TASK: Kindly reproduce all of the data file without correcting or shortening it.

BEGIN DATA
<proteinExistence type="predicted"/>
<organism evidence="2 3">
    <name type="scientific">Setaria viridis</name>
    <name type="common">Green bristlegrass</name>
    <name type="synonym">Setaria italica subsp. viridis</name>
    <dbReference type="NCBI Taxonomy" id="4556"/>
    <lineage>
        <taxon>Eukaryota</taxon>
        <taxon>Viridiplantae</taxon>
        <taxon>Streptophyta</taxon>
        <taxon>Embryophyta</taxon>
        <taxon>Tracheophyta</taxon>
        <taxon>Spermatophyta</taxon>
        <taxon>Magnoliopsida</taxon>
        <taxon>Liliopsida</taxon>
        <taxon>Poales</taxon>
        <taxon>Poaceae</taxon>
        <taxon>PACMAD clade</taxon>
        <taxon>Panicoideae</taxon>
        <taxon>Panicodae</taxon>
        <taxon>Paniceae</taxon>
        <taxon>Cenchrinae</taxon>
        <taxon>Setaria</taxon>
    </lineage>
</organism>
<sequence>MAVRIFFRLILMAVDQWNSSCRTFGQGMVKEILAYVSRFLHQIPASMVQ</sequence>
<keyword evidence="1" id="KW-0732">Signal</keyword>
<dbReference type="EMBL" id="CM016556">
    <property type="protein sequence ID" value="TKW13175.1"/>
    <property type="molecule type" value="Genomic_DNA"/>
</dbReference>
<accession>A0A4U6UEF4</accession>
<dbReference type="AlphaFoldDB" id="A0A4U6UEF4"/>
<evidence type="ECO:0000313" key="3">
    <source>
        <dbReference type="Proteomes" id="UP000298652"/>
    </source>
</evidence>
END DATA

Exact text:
<proteinExistence type="predicted"/>
<organism evidence="2 3">
    <name type="scientific">Setaria viridis</name>
    <name type="common">Green bristlegrass</name>
    <name type="synonym">Setaria italica subsp. viridis</name>
    <dbReference type="NCBI Taxonomy" id="4556"/>
    <lineage>
        <taxon>Eukaryota</taxon>
        <taxon>Viridiplantae</taxon>
        <taxon>Streptophyta</taxon>
        <taxon>Embryophyta</taxon>
        <taxon>Tracheophyta</taxon>
        <taxon>Spermatophyta</taxon>
        <taxon>Magnoliopsida</taxon>
        <taxon>Liliopsida</taxon>
        <taxon>Poales</taxon>
        <taxon>Poaceae</taxon>
        <taxon>PACMAD clade</taxon>
        <taxon>Panicoideae</taxon>
        <taxon>Panicodae</taxon>
        <taxon>Paniceae</taxon>
        <taxon>Cenchrinae</taxon>
        <taxon>Setaria</taxon>
    </lineage>
</organism>
<sequence>MAVRIFFRLILMAVDQWNSSCRTFGQGMVKEILAYVSRFLHQIPASMVQ</sequence>
<keyword evidence="1" id="KW-0732">Signal</keyword>
<dbReference type="EMBL" id="CM016556">
    <property type="protein sequence ID" value="TKW13175.1"/>
    <property type="molecule type" value="Genomic_DNA"/>
</dbReference>
<accession>A0A4U6UEF4</accession>
<dbReference type="AlphaFoldDB" id="A0A4U6UEF4"/>
<evidence type="ECO:0000313" key="3">
    <source>
        <dbReference type="Proteomes" id="UP000298652"/>
    </source>
</evidence>